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Sunday, November 2, 2014

All Saints Day

Today is All Saint's Day - a feast day that has been celebrated for hundreds of years within the church, particularly within the Roman Catholic, Orthodox, Anglican, and Lutheran churches, but in many others as well.

But in our tradition - and in many of the traditions arising out of the Protestant Reformation - often not much is said about the Saints and All Saints Day. In fact, we make it a point in most cases to never speak of them or this day.

That neglect of the Saints in our tradition is a pity in a way because it can make the whole idea of “sainthood” and of “the communion of the saints”, inaccessible to us, far beyond us, mystical to us, or just downright weird to us-especially when you couple that neglect with the popular idea of what a saint is -namely someone who is only a little less than perfect, someone who has been a spiritual overachiever as it were. This is not the case.

The word 'Saint' comes from the Latin word 'sanctus' which means 'set apart', it is where we get the word 'sanctification' from. 

In Greek it is the word ἅγιος  (hahg-ee-oss) which is the word for holy.

A saint is a holy one. A set apart person.
In other words, any Christian is technically a saint. Whether you think of yourself as a good Christian or not, by the blood of Christ you are considered a saint.

The words 'Saint' and 'Christian' are synonymous.

So why has the church set apart or canonized specific men and women throughout history as "Saints" if it is just another word for Christ followers?

It is a designation of honor. A way of venerating (not worshiping) people who have been so sold out that we should consider them role models for our own spiritual walk. They are not any more special, any more saved, any more holier... But there is a sense in that they knew Christ, they experienced His Spirit, and they were so enamored by His presence more than most people of their day.

“In his holy flirtation with the world, God occasionally drops a handkerchief. These handkerchiefs are called saints.”

-Frederick Buechner

It is true that those that the universal church has declared - after much examination and debate, to be “saints” are in fact saints. But - when we get down to it - these wonderful people are simply bright examples of something that is very common - namely bright examples of a deep and abiding faith in Christ Jesus, a faith that has issued forth in action. They took to heart their identities as salt and light... and they preserved and flavored everything they touched. Their love for people, for the church, for truth and grace, cut through the darkest of dark.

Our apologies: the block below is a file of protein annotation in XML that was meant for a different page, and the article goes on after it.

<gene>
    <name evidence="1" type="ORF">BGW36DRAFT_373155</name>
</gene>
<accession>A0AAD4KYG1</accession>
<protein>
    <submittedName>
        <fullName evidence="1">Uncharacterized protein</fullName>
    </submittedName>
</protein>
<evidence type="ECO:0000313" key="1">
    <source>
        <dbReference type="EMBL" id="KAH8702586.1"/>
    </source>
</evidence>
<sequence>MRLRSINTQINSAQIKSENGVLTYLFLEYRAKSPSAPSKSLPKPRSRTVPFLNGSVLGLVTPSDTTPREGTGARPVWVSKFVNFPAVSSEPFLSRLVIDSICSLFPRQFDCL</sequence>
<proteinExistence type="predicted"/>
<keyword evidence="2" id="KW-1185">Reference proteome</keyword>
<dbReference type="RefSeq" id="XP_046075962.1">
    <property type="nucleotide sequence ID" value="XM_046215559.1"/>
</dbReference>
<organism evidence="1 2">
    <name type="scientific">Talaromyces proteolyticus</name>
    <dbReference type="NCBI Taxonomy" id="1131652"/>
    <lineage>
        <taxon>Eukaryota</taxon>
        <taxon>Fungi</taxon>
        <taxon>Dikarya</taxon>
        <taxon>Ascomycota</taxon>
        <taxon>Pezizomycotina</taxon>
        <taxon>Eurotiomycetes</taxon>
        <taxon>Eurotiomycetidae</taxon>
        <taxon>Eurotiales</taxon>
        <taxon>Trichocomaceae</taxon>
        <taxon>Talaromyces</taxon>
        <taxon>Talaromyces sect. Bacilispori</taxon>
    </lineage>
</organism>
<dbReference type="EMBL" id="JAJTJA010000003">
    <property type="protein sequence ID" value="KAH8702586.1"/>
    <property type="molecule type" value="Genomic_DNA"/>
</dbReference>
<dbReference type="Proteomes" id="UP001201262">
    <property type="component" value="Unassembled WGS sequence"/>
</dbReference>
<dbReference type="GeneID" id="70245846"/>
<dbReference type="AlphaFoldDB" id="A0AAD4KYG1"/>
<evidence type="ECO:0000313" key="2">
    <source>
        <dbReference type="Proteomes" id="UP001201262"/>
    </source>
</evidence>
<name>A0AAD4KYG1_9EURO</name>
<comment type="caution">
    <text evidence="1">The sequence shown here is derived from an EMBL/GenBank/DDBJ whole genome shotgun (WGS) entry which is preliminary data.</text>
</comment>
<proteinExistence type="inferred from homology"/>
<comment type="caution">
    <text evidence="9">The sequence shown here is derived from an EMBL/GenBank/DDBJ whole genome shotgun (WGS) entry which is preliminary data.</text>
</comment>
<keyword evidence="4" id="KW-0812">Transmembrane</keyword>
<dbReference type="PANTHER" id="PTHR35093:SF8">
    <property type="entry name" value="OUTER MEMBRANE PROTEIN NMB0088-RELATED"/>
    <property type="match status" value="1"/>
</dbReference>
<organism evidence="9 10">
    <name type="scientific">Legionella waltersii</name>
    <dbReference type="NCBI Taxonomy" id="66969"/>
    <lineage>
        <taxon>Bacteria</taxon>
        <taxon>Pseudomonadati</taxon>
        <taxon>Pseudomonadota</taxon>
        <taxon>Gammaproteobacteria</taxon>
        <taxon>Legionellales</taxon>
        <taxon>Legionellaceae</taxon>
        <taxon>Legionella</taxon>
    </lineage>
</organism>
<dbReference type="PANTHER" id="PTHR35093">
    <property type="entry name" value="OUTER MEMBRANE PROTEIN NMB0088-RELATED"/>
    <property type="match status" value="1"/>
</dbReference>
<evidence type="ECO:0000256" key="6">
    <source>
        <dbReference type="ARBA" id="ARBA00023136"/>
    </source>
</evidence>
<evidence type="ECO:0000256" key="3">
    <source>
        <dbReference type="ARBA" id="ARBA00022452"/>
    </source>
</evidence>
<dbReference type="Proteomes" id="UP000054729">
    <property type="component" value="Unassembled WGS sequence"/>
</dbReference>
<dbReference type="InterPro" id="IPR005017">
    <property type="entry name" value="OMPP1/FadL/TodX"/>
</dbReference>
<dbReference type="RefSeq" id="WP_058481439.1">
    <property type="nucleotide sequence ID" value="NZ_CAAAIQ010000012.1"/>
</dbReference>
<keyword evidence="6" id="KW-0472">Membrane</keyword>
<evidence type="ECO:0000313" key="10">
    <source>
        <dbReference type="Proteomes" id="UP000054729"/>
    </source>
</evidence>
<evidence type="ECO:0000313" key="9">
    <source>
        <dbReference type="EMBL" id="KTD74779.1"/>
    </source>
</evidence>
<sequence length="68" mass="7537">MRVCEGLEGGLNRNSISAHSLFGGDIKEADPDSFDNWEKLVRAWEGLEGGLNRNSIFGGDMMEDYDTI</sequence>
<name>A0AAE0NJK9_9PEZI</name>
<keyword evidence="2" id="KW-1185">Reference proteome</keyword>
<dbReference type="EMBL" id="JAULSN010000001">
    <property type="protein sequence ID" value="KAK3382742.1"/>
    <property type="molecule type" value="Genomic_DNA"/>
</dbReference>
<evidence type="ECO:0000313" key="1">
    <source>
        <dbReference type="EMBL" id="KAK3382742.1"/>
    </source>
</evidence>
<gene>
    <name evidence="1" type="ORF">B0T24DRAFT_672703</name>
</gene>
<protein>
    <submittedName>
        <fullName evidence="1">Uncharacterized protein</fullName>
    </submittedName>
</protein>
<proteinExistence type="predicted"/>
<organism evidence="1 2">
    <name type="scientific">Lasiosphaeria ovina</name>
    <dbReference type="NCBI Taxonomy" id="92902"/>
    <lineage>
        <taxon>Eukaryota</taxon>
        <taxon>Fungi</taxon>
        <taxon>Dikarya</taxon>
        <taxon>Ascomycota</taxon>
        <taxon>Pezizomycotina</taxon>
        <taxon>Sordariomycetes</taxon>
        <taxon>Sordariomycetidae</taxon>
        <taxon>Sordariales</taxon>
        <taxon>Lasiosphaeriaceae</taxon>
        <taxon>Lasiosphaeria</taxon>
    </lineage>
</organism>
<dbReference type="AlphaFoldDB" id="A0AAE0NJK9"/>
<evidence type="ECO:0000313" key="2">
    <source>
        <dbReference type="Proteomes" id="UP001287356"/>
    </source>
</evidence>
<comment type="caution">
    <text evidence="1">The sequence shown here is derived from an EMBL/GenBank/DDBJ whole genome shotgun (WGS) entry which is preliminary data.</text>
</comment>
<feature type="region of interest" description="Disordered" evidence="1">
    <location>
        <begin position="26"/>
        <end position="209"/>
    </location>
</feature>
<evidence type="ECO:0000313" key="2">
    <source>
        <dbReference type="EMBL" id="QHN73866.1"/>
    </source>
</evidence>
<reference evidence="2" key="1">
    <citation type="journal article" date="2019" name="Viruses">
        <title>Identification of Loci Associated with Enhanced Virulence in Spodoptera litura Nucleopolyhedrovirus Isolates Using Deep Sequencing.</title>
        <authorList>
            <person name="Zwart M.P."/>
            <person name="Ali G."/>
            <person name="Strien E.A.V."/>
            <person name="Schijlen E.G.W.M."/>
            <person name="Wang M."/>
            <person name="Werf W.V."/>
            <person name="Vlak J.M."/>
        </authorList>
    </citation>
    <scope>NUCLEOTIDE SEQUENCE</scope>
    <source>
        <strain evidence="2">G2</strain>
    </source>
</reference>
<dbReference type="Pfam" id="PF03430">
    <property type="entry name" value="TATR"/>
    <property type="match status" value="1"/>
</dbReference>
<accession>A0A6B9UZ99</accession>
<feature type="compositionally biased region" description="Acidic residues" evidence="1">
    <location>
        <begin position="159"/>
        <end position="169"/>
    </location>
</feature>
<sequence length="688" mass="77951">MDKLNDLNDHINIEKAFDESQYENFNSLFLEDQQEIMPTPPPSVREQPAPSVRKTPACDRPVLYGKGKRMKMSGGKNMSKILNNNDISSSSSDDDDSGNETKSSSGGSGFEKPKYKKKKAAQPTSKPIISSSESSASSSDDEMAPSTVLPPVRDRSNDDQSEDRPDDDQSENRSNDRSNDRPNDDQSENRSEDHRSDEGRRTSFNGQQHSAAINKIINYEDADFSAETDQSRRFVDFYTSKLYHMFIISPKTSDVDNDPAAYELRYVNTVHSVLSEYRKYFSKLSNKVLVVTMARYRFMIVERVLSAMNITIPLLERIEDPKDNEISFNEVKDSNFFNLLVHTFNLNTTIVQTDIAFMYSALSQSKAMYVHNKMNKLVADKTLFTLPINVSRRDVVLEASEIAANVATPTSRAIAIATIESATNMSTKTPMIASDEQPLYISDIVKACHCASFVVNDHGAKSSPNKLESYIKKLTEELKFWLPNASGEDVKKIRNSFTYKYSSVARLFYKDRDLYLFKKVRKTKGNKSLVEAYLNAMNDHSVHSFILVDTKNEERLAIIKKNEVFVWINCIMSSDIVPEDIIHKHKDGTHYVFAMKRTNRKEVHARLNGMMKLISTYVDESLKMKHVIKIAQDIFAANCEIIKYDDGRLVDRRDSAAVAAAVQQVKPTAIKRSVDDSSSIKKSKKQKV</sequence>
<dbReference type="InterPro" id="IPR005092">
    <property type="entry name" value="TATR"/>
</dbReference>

They are men and women upon whom the fickle finger of public attention has descended, and while normally deserving of the attention they have and are receiving, so are many, many, more people. Men and women, both dead - and yet still alive.

And so, today is a day to celebrate the church. Both ancient and contemporary, liturgically and more freely. It is a day in which we recognize and remember all the people who have impacted our lives and our own faith journeys. It is a day in which while worshiping our God and our savior we THANK Him for the great people who have helped shape us into who we are today.

I would like to thank:
Thomas, Justin, Billy, Tim, Michael, Ben, and Jacob, my friends and brothers.
Marcy, Amy, and Jenna my true sisters in the faith. 

I remember and thank all of you gracious and loving people from River Run Church, my professors at Ozark Christian College, my grandparents, parents, and my new friends at Christ’s Church of the Valley.

But in not even a little less of significance or importance I remember and thank those who have passed before me. St. Paul and St. John, St. Polycarp, St. Augustine, and St. John of the Cross who have all impacted me by their writing and their lives though currently we are separated by the fragile veil of time.

So this day, take a minute or so and think of those who are present with us who has helped you with your faith in troubled times, or those who may have led you to Christ. Think of those who may have gone on to be with Christ and think of those who are yet to come. Light a candle, visit their grave, give them a phone call or a text. Pray. Be blessed.

For today is one of the many days the Church celebrates its own Thanksgiving.


Nathan Bryant

is a pastor living in Phoenix, AZ. As a student at Ozark Christian College in Joplin, Missouri he majored in Biblical Leadership, New Testament Studies, and Missiology. Nathan has a combined passion for unity and discipleship in the global church.

Christ's Kingdom is bigger than our causes.
Christ's Kingdom is bigger than our boundaries.

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